How does a baseball outfielder know where to run to catch a fly ball? The “outfielder problem” remains unresolved, and its solution would provide a window into the visual control of action. It may seem obvious that human action is based on an internal model of the physical world, such that the fielder predicts the landing point based on a mental model of the balls trajectory (TP). However, two alternative theories, Optical Acceleration Cancellation (OAC) and Linear Optical Trajectory (LOT), propose that fielders are led to the right place at the right time by coupling their movements to visual information in a continuous “online” manner. All three theories predict successful catches and similar running paths. We provide a critical test by using virtual reality to perturb the vertical motion of the ball in mid-flight. The results confirm the predictions of OAC but are at odds with LOT and TP.

*α,*or its projection on a vertical plane, see Figure 1). If the balls optical velocity (dtan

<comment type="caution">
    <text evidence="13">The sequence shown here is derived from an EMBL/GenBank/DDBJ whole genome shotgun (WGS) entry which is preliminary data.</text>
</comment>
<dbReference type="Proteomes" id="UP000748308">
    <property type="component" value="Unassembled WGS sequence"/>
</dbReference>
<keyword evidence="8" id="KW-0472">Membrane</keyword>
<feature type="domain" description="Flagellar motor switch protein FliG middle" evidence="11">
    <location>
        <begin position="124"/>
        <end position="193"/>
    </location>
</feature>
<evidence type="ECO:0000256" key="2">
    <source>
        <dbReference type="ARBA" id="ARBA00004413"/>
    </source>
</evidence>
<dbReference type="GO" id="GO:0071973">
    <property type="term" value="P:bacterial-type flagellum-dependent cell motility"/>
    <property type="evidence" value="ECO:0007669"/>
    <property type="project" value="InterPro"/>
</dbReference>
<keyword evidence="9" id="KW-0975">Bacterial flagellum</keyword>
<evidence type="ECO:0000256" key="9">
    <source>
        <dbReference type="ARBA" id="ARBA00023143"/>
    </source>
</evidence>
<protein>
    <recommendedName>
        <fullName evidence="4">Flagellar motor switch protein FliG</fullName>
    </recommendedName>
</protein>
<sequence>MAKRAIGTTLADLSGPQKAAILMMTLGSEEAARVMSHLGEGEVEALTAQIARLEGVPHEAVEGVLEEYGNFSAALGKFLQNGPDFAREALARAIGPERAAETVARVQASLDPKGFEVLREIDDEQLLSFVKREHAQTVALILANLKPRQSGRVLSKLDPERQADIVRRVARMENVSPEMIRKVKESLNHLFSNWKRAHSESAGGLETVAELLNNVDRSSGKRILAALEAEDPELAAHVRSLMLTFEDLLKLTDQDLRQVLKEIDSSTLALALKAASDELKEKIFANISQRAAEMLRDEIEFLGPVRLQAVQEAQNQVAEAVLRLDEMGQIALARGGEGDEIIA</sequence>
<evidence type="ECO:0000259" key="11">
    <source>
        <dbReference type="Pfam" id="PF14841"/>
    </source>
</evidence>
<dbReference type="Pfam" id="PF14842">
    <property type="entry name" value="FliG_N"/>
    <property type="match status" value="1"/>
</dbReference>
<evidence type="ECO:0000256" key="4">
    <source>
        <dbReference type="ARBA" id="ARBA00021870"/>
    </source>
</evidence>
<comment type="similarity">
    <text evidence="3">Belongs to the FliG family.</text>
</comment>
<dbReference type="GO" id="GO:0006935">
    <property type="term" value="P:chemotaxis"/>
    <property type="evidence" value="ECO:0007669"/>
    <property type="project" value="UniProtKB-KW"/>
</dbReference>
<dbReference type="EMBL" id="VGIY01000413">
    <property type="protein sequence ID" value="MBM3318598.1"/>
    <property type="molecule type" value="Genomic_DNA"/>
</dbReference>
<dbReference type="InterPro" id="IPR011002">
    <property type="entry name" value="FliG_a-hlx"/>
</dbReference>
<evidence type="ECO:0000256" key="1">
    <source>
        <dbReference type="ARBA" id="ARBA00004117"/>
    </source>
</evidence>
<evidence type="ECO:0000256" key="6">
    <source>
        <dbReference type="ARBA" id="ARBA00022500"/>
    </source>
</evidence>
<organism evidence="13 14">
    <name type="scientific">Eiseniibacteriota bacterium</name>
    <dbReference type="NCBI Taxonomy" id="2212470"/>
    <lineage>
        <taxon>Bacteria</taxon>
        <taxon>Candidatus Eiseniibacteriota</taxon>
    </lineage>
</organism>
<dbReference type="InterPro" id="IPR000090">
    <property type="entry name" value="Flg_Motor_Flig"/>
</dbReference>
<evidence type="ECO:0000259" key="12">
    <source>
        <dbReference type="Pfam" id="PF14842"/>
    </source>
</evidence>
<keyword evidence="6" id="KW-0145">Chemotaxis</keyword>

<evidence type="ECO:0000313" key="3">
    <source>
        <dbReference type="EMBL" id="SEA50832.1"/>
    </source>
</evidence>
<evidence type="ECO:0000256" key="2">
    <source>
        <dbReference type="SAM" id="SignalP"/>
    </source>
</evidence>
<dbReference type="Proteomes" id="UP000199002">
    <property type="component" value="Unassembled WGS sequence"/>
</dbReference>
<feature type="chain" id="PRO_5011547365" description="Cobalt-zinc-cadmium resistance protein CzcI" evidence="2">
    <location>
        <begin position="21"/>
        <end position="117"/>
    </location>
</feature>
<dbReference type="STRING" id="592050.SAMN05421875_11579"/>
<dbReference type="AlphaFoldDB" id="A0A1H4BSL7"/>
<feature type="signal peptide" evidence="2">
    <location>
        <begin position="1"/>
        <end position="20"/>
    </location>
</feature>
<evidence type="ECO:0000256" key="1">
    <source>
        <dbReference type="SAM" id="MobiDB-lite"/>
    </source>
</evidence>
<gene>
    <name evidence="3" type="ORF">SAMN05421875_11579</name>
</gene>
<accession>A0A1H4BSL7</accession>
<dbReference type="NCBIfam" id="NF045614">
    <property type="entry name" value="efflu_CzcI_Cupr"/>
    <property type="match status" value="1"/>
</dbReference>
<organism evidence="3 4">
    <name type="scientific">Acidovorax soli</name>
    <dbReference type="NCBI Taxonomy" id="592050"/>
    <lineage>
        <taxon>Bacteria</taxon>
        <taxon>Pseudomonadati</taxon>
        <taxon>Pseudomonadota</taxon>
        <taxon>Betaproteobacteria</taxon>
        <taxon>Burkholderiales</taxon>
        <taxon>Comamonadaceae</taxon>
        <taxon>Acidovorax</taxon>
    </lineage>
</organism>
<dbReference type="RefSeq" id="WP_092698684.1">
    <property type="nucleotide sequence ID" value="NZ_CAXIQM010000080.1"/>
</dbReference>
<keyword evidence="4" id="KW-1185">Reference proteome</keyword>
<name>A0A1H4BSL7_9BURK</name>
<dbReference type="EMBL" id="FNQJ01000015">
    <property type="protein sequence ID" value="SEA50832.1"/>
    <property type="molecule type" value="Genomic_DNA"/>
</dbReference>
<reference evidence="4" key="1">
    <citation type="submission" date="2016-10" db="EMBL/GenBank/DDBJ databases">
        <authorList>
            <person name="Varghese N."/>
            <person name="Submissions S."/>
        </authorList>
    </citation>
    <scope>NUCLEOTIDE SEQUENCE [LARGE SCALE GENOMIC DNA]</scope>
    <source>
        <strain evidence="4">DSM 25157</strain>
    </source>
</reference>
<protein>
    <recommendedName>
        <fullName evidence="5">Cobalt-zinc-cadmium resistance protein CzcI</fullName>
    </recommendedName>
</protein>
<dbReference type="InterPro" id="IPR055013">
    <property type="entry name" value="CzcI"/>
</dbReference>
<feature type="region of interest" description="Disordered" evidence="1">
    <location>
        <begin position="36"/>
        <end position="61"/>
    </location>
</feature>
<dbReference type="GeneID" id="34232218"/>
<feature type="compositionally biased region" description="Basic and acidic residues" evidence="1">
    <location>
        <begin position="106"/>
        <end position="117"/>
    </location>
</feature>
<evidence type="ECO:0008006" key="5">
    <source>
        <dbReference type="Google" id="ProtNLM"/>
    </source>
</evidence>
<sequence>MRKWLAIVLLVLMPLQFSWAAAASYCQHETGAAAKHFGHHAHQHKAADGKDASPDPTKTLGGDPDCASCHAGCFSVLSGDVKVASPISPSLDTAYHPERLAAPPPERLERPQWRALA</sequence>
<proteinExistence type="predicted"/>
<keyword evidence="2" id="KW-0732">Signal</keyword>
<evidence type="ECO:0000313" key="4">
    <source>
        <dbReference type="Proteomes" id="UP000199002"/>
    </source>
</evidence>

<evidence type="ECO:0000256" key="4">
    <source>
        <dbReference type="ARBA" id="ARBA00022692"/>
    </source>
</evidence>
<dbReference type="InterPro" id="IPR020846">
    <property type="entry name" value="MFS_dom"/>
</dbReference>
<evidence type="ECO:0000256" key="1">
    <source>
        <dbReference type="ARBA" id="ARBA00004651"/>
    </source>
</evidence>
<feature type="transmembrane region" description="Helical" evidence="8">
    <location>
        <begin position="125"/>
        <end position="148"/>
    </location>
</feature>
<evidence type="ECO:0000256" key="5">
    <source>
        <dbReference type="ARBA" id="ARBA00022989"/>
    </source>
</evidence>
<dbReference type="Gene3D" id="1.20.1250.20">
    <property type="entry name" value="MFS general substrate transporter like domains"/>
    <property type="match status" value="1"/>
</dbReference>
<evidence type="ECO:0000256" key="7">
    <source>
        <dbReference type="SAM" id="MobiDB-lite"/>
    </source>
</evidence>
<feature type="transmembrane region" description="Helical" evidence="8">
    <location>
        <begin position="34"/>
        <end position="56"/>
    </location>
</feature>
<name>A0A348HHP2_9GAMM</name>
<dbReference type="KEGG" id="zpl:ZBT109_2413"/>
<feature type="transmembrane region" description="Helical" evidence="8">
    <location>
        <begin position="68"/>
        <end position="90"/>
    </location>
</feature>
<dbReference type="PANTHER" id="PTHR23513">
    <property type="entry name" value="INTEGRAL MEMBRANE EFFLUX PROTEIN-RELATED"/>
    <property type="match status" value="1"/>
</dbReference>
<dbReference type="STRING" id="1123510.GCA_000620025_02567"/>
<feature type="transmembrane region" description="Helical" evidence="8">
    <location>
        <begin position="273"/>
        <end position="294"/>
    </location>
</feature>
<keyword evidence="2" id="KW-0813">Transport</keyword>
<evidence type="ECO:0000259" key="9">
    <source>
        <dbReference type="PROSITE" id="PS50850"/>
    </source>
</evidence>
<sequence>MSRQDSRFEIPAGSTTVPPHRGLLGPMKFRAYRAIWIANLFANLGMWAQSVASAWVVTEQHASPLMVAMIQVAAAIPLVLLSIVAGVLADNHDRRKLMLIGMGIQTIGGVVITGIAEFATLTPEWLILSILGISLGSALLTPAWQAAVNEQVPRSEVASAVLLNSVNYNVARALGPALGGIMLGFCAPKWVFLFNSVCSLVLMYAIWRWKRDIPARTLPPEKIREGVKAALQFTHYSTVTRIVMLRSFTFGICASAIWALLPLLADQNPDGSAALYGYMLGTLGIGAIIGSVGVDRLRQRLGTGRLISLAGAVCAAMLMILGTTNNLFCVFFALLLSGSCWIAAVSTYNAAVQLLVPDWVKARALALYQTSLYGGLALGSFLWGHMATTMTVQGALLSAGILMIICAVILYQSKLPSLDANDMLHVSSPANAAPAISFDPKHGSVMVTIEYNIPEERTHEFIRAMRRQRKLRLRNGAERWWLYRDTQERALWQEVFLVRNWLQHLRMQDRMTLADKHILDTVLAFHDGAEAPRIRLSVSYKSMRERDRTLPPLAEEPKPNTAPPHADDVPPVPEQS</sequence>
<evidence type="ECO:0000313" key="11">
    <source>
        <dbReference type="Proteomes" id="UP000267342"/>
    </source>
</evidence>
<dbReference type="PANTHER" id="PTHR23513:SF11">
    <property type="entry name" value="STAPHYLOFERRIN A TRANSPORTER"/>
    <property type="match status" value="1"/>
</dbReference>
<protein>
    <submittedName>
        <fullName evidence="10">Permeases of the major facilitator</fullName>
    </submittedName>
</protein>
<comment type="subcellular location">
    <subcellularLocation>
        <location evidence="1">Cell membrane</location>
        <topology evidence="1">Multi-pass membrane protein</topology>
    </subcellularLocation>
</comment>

*α*/d

*t*) is increasing, the fielder should accelerate backward, and if it is decreasing, accelerate forward, thereby keeping the optical velocity approximately constant. Tangential movement perpendicular to the direction of the ball is controlled independently by matching the balls lateral position (Chapman, 1968), either by keeping the ball in a constant bearing direction (azimuth ψ) or by holding its horizontal angle to home plate (

*β*) constant (Fajen & Warren, 2007; McLeod et al., 2006; Tresilian, 1995).

*γ*relative to the horizontal. LOT has the virtue of not requiring that ball acceleration be detected; instead, LOT only requires that departures from a straight trajectory (i.e., constant

*γ*) be detected. However, LOT does not produce a unique solution or a well-defined mapping from optics to action but rather constrains the fielders movement to a family of paths; an additional constraint, such as that suggested by OAC to control radial movement, must be applied in order to generate a unique path. If such a constraint were applied, though, OAC and LOT would still differ in that LOT theory predicts that the fielders radial and tangential movements are coupled to maintain a constant

*γ,*implying that any factor affecting one would have an impact on the other. In OAC, radial and tangential movements are independent, which provides a means by which the two theories can be tested.

*α*/d

*t*shifts to a new constant value, whereas the tangential velocity will be unaffected so that the horizontal angle

*β*is unchanged. On the other hand, LOT predicts that the fielders radial and tangential velocities will be coupled to maintain